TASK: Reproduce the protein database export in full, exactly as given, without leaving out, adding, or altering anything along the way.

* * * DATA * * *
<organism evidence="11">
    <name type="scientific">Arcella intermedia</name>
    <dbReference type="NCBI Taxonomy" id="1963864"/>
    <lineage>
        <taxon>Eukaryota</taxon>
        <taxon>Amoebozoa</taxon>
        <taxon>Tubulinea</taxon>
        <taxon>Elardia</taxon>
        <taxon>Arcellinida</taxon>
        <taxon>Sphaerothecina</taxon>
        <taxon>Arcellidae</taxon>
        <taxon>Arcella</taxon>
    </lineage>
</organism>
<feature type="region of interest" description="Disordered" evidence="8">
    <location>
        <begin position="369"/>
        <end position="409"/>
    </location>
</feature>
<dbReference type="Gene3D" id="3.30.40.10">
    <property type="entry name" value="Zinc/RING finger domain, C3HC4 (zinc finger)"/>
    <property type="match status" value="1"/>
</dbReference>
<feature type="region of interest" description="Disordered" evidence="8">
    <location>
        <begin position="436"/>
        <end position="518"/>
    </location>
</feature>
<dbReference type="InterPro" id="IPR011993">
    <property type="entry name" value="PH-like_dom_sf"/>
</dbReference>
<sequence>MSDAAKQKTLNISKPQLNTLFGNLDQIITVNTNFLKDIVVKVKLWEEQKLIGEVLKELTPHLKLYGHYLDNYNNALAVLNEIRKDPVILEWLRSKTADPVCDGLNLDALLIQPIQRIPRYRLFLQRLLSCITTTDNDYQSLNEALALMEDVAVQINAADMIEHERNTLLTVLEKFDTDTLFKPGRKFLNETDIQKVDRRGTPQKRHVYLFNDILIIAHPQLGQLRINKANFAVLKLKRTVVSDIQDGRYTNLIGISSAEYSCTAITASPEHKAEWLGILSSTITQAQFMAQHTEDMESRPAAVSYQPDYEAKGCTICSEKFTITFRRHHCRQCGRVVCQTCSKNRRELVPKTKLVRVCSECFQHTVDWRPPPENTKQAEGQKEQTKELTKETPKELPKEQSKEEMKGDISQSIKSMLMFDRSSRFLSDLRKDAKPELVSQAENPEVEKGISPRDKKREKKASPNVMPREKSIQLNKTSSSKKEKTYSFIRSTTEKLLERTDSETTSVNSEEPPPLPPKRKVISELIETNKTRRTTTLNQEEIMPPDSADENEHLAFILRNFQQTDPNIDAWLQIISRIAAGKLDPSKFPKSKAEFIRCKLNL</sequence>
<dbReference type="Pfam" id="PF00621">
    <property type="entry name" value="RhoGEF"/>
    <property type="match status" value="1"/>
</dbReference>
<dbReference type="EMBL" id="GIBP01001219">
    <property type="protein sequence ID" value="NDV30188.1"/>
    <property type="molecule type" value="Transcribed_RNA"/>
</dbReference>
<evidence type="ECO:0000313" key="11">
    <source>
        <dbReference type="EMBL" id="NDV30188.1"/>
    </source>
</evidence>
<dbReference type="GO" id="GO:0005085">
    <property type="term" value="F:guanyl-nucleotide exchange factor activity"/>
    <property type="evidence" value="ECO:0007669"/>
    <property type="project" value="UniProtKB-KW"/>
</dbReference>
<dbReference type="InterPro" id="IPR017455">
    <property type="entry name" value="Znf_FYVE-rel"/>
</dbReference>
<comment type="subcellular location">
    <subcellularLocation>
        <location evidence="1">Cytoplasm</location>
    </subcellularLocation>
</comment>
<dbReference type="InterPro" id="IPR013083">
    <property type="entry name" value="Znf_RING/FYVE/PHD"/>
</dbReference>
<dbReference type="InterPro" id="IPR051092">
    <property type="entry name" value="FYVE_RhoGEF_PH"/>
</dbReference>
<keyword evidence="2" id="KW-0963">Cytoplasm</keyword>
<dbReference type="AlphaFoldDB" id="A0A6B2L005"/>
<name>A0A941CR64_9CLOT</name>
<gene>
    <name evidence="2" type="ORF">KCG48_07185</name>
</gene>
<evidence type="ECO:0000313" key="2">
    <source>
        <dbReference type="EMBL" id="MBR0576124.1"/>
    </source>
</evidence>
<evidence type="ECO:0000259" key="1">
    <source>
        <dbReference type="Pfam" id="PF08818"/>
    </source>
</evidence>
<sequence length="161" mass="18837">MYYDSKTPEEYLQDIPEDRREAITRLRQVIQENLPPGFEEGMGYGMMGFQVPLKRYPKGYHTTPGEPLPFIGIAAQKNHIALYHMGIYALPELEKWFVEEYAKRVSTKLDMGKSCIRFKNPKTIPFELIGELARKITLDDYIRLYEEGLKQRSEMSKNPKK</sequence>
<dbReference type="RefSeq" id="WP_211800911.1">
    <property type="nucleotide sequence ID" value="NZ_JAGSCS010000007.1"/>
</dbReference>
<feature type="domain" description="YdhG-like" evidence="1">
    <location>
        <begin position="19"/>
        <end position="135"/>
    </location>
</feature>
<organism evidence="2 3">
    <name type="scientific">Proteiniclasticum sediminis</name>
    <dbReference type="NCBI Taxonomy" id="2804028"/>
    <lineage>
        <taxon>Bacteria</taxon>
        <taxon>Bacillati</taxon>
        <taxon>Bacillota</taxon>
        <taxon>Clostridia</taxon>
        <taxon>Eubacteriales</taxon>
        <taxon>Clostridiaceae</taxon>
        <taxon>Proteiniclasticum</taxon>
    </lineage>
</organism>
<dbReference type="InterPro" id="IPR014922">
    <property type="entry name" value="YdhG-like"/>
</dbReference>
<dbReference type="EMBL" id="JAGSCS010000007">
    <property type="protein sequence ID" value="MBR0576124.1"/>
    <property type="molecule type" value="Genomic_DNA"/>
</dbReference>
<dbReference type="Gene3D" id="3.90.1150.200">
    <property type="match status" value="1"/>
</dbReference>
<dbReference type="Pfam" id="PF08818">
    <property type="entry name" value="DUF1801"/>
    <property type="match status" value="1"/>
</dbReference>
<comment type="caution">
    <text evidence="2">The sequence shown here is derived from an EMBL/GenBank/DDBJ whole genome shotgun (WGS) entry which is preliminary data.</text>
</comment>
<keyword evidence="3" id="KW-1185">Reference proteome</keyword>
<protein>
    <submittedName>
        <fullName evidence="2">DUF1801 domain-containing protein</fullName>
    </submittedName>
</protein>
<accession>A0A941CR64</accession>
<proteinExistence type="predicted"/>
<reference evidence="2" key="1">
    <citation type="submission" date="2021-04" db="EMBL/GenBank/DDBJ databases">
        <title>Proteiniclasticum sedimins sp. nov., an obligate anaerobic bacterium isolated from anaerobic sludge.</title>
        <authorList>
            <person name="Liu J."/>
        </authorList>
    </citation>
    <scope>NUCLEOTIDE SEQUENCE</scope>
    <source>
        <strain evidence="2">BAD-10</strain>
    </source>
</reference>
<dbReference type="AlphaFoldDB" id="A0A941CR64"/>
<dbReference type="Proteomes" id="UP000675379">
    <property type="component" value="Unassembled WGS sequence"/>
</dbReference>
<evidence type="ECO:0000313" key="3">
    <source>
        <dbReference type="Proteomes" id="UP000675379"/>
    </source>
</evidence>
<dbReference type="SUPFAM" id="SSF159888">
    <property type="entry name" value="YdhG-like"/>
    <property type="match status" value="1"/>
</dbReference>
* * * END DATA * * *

<organism evidence="11">
    <name type="scientific">Arcella intermedia</name>
    <dbReference type="NCBI Taxonomy" id="1963864"/>
    <lineage>
        <taxon>Eukaryota</taxon>
        <taxon>Amoebozoa</taxon>
        <taxon>Tubulinea</taxon>
        <taxon>Elardia</taxon>
        <taxon>Arcellinida</taxon>
        <taxon>Sphaerothecina</taxon>
        <taxon>Arcellidae</taxon>
        <taxon>Arcella</taxon>
    </lineage>
</organism>
<feature type="region of interest" description="Disordered" evidence="8">
    <location>
        <begin position="369"/>
        <end position="409"/>
    </location>
</feature>
<dbReference type="Gene3D" id="3.30.40.10">
    <property type="entry name" value="Zinc/RING finger domain, C3HC4 (zinc finger)"/>
    <property type="match status" value="1"/>
</dbReference>
<feature type="region of interest" description="Disordered" evidence="8">
    <location>
        <begin position="436"/>
        <end position="518"/>
    </location>
</feature>
<dbReference type="InterPro" id="IPR011993">
    <property type="entry name" value="PH-like_dom_sf"/>
</dbReference>
<sequence>MSDAAKQKTLNISKPQLNTLFGNLDQIITVNTNFLKDIVVKVKLWEEQKLIGEVLKELTPHLKLYGHYLDNYNNALAVLNEIRKDPVILEWLRSKTADPVCDGLNLDALLIQPIQRIPRYRLFLQRLLSCITTTDNDYQSLNEALALMEDVAVQINAADMIEHERNTLLTVLEKFDTDTLFKPGRKFLNETDIQKVDRRGTPQKRHVYLFNDILIIAHPQLGQLRINKANFAVLKLKRTVVSDIQDGRYTNLIGISSAEYSCTAITASPEHKAEWLGILSSTITQAQFMAQHTEDMESRPAAVSYQPDYEAKGCTICSEKFTITFRRHHCRQCGRVVCQTCSKNRRELVPKTKLVRVCSECFQHTVDWRPPPENTKQAEGQKEQTKELTKETPKELPKEQSKEEMKGDISQSIKSMLMFDRSSRFLSDLRKDAKPELVSQAENPEVEKGISPRDKKREKKASPNVMPREKSIQLNKTSSSKKEKTYSFIRSTTEKLLERTDSETTSVNSEEPPPLPPKRKVISELIETNKTRRTTTLNQEEIMPPDSADENEHLAFILRNFQQTDPNIDAWLQIISRIAAGKLDPSKFPKSKAEFIRCKLNL</sequence>
<dbReference type="Pfam" id="PF00621">
    <property type="entry name" value="RhoGEF"/>
    <property type="match status" value="1"/>
</dbReference>
<dbReference type="EMBL" id="GIBP01001219">
    <property type="protein sequence ID" value="NDV30188.1"/>
    <property type="molecule type" value="Transcribed_RNA"/>
</dbReference>
<evidence type="ECO:0000313" key="11">
    <source>
        <dbReference type="EMBL" id="NDV30188.1"/>
    </source>
</evidence>
<dbReference type="GO" id="GO:0005085">
    <property type="term" value="F:guanyl-nucleotide exchange factor activity"/>
    <property type="evidence" value="ECO:0007669"/>
    <property type="project" value="UniProtKB-KW"/>
</dbReference>
<dbReference type="InterPro" id="IPR017455">
    <property type="entry name" value="Znf_FYVE-rel"/>
</dbReference>
<comment type="subcellular location">
    <subcellularLocation>
        <location evidence="1">Cytoplasm</location>
    </subcellularLocation>
</comment>
<dbReference type="InterPro" id="IPR013083">
    <property type="entry name" value="Znf_RING/FYVE/PHD"/>
</dbReference>
<dbReference type="InterPro" id="IPR051092">
    <property type="entry name" value="FYVE_RhoGEF_PH"/>
</dbReference>
<keyword evidence="2" id="KW-0963">Cytoplasm</keyword>
<dbReference type="AlphaFoldDB" id="A0A6B2L005"/>
<name>A0A941CR64_9CLOT</name>
<gene>
    <name evidence="2" type="ORF">KCG48_07185</name>
</gene>
<evidence type="ECO:0000313" key="2">
    <source>
        <dbReference type="EMBL" id="MBR0576124.1"/>
    </source>
</evidence>
<evidence type="ECO:0000259" key="1">
    <source>
        <dbReference type="Pfam" id="PF08818"/>
    </source>
</evidence>
<sequence length="161" mass="18837">MYYDSKTPEEYLQDIPEDRREAITRLRQVIQENLPPGFEEGMGYGMMGFQVPLKRYPKGYHTTPGEPLPFIGIAAQKNHIALYHMGIYALPELEKWFVEEYAKRVSTKLDMGKSCIRFKNPKTIPFELIGELARKITLDDYIRLYEEGLKQRSEMSKNPKK</sequence>
<dbReference type="RefSeq" id="WP_211800911.1">
    <property type="nucleotide sequence ID" value="NZ_JAGSCS010000007.1"/>
</dbReference>
<feature type="domain" description="YdhG-like" evidence="1">
    <location>
        <begin position="19"/>
        <end position="135"/>
    </location>
</feature>
<organism evidence="2 3">
    <name type="scientific">Proteiniclasticum sediminis</name>
    <dbReference type="NCBI Taxonomy" id="2804028"/>
    <lineage>
        <taxon>Bacteria</taxon>
        <taxon>Bacillati</taxon>
        <taxon>Bacillota</taxon>
        <taxon>Clostridia</taxon>
        <taxon>Eubacteriales</taxon>
        <taxon>Clostridiaceae</taxon>
        <taxon>Proteiniclasticum</taxon>
    </lineage>
</organism>
<dbReference type="InterPro" id="IPR014922">
    <property type="entry name" value="YdhG-like"/>
</dbReference>
<dbReference type="EMBL" id="JAGSCS010000007">
    <property type="protein sequence ID" value="MBR0576124.1"/>
    <property type="molecule type" value="Genomic_DNA"/>
</dbReference>
<dbReference type="Gene3D" id="3.90.1150.200">
    <property type="match status" value="1"/>
</dbReference>
<dbReference type="Pfam" id="PF08818">
    <property type="entry name" value="DUF1801"/>
    <property type="match status" value="1"/>
</dbReference>
<comment type="caution">
    <text evidence="2">The sequence shown here is derived from an EMBL/GenBank/DDBJ whole genome shotgun (WGS) entry which is preliminary data.</text>
</comment>
<keyword evidence="3" id="KW-1185">Reference proteome</keyword>
<protein>
    <submittedName>
        <fullName evidence="2">DUF1801 domain-containing protein</fullName>
    </submittedName>
</protein>
<accession>A0A941CR64</accession>
<proteinExistence type="predicted"/>
<reference evidence="2" key="1">
    <citation type="submission" date="2021-04" db="EMBL/GenBank/DDBJ databases">
        <title>Proteiniclasticum sedimins sp. nov., an obligate anaerobic bacterium isolated from anaerobic sludge.</title>
        <authorList>
            <person name="Liu J."/>
        </authorList>
    </citation>
    <scope>NUCLEOTIDE SEQUENCE</scope>
    <source>
        <strain evidence="2">BAD-10</strain>
    </source>
</reference>
<dbReference type="AlphaFoldDB" id="A0A941CR64"/>
<dbReference type="Proteomes" id="UP000675379">
    <property type="component" value="Unassembled WGS sequence"/>
</dbReference>
<evidence type="ECO:0000313" key="3">
    <source>
        <dbReference type="Proteomes" id="UP000675379"/>
    </source>
</evidence>
<dbReference type="SUPFAM" id="SSF159888">
    <property type="entry name" value="YdhG-like"/>
    <property type="match status" value="1"/>
</dbReference>